Manic Pixie Dream Girl

Manic Pixie Dream Girl

Updated Jul 25, 2019 at 11:26AM EDT by Philipp.

Added Jan 08, 2013 at 01:33PM EST by Don.

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Manic Pixie Dream Girl (MPDG) is a stock character in films noted for being shallow, quirky, feminine and providing inspiration for brooding protagonist male characters.


The term “Manic Pixie Dream Girl” was coined by film critic Nathan Rabin in a review of the 2005 comedy-drama film Elizabethtown published on The Onion's A.V. Club[1] on January 25th, 2007. In the article, Rubin uses the term to describe the character Claire (played by Kirsten Dunst):

"Dunst embodies a character type I like to call The Manic Pixie Dream Girl (see Natalie Portman in Garden State for another prime example). The Manic Pixie Dream Girl exists solely in the fevered imaginations of sensitive writer-directors to teach broodingly soulful young men to embrace life and its infinite mysteries and adventures.”


On August 4th, 2008, A.V. Club[6] published a list of 16 films featuring MPDG stock characters, including Claire (Kirsten Dunst) in Elizabethtown, Sam (Natalie Portman) in Garden State and Penny (Kate Hudson) in Almost Famous. On October 21st, 2009, the We Love Media Criticism[7] group blog published a post on the MPDG character, comparing it to the "Magical Negro" stock character which similarly serves the sole purpose of aiding white protagonists in film. On August 4th, 2010, an MPDG entry was created on the trope database TV Tropes,[8] connecting the character with the "Loners and Freaks," "Blithe Spirit" and "Silly Rabbit, Cynicism is For Losers" tropes. On December 5th, 2011, YouTuber KyletheDingbat uploaded a video in which he meets a MPDG while sketching at the park (shown below, left). On March 1st, 2012, YouTuber NaturalDisastronauts uploaded a sketch taking place in a mental health facility for MPDGs (shown below, right).

On July 24th, Flavorwire[4] published a montage of MPDG characters in films from the past 75 years (shown below, left). On December 4th, YouTuber Adam Sacks uploaded a sketch in which a man hires a prostitute to pretend to be a MPDG (shown below, right). On the following day, Slate[5] reblogged the video in an article questioning whether or not the MPDG trope was vanishing.


The stock character has often been called offensive to women for being one-dimensional and having no interests or desires of her own, similar to the criticisms surrounding Mary Sue, a female stock character that is romantically idealized to be a projection of the author in fanfiction stories. On August 6th, 2008, the women’s interest blog Jezebel[2] published an article arguing that MPDG characters were the “scourge of modern cinema,” singling out the character Sam (played by Natalie Portman) in the 2004 film Garden State as “the most pernicious of these cinematic sweethearts.” The article went on to refer to the male romantic interests of the MPDGs as “Whimpsters,”[3] a type of manipulative, selfish and insecure man who appears to be sensitive and vulnerable on the outside. On March 22nd, 2011, YouTuber Anita Sarkeesian uploaded a video criticizing the trope, arguing that it perpetuated offensive stereotypes that women are only useful as creative inspiration for men (shown below).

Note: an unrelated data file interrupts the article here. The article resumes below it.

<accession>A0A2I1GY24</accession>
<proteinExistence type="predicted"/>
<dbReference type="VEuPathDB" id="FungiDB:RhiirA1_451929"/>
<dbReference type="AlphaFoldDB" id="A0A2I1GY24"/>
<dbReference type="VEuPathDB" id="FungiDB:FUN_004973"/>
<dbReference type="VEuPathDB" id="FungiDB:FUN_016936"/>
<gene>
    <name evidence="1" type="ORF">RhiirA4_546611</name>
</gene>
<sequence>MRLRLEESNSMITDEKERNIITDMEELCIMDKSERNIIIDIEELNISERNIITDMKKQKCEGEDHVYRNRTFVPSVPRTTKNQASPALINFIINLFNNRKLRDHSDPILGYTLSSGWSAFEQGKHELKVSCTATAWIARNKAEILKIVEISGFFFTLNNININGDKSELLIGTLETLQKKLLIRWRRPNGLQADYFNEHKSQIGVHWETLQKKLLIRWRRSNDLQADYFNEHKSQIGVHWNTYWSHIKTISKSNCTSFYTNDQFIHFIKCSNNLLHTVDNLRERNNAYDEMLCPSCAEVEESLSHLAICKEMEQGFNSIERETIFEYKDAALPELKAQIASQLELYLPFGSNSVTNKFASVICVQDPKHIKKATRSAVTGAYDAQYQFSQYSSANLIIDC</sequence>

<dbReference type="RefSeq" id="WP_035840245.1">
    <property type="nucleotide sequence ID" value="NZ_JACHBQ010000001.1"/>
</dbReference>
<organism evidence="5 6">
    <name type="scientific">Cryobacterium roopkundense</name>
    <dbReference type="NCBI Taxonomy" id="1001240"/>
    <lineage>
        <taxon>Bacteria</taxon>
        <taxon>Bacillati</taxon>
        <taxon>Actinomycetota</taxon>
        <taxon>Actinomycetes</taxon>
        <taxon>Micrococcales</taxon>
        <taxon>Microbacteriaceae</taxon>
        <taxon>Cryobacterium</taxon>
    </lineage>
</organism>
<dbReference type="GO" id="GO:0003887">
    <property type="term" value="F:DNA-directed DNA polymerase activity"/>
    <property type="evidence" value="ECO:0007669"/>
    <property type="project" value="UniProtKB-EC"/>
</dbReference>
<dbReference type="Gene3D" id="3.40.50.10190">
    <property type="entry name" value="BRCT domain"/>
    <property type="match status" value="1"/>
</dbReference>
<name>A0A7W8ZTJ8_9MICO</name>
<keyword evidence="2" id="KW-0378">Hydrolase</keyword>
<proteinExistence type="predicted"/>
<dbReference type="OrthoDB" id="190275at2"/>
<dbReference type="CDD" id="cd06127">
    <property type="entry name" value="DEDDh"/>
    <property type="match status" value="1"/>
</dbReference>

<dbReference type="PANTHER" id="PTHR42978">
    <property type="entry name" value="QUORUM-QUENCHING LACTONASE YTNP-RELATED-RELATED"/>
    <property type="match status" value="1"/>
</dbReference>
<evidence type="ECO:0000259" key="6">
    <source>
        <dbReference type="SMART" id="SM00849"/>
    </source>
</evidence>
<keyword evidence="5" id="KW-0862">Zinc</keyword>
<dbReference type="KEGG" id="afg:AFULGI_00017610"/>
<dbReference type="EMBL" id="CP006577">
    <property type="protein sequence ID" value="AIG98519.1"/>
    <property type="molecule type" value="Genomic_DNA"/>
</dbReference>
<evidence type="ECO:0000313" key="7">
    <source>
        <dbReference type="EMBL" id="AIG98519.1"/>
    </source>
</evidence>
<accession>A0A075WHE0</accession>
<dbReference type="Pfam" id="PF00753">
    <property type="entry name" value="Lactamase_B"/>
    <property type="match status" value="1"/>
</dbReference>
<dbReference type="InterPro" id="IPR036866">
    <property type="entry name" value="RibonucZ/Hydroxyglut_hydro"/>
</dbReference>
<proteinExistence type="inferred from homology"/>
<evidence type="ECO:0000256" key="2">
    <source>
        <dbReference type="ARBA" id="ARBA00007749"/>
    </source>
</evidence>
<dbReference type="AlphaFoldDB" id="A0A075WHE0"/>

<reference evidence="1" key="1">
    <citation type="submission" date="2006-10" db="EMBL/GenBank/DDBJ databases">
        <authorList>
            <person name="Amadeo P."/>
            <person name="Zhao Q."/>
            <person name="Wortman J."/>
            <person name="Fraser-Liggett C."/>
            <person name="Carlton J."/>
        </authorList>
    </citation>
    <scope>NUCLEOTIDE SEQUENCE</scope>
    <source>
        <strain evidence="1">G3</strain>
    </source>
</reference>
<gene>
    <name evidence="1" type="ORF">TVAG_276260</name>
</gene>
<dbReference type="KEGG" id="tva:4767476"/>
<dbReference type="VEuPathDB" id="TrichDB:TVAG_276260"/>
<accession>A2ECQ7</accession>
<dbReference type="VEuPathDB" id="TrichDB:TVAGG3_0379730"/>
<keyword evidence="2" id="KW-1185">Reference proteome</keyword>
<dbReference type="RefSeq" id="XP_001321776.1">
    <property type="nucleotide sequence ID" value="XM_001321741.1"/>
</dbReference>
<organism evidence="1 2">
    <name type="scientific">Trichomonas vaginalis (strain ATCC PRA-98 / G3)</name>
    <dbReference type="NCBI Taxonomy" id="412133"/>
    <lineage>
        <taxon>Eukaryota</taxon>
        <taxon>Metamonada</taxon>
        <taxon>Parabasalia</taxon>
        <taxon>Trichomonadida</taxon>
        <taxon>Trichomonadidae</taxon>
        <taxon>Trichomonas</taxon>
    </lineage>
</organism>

Nathan Rabin Apologizes

On July 15th, 2014, Salon[9] published an essay titled “I’m sorry for coining the phrase 'Manic Pixie Dream Girl'" written by Nathan Rabin, the film reviewer credited with coining the term. In the article, Rabin explains his surprise and sometimes disbelief at the spread and pervasiveness of the term saying:

"And last year I had the surreal experience of watching a musical called Manic Pixie Dreamland, about a fantasy realm that produces Manic Pixie Dream Girls. Sitting in the dark theater, I thought: “What have I done?!”

He then went on to apologize for creating the term that had now become an inescapable trope, saying:

"So I’d like to take this opportunity to apologize to pop culture: I’m sorry for creating this unstoppable monster. Seven years after I typed that fateful phrase, I’d like to join Kazan and Green in calling for the death of the “Patriarchal Lie” of the Manic Pixie Dream Girl trope."

That same day, Rabin's apology was covered by many websites, including The Wire[10] and Jezebel.[11] Also on July 15th, Bustle[12] posted a counter argument to Rabin’s apology in an article titled “Manic Pixie Dream Girl Inventor Apologizes for Coining the Term 7 Years Ago But He Doesn’t Need To":

"While I appreciate wholeheartedly Rabin’s apology, I would like to offer my own gratitude, for the original permutations of the term, and for addressing it again now, seven years later. Let’s keep the MPDG discourse going, because while writing fully formed, individual women into fictitious works is the ultimate goal, the MPDG -- whether we call her (or him) by that name or something else -- will likely exist for years to come."

Search Interest

External References

[1] AV CLub – The Bataan Death March of Whimsy Case File #1 Elizabethtown

[2] Jezebel – Manic Pixie Dream Girls are the Scourge of Modern Cinema

[3] Black Table – Meet the Whimpster – the manipulative asshole in sensitive clothing

[4] Flavorwire – Exclusive Supercut – 75 Years of Manic Pixie Dream Girls

[5] Slate – Is the Manic Pixie Dream Girl Dead?

[6] AV Club – Wild things – 16 films featuring manic pixie dream girls

[7] Blogspot – Manic Pixie Dream Girl

[8] TV Tropes – Manic Pixie Dream Girl

[9] Salon – I’m sorry for coining the phrase “Manic Pixie Dream Girl

[10] The Wire – Writer Who Coined 'Manic Pixie Dream Girl' Apologizes

[11] The Wire – Writer Who Coined 'Manic Pixie Dream Girl' Apologizes


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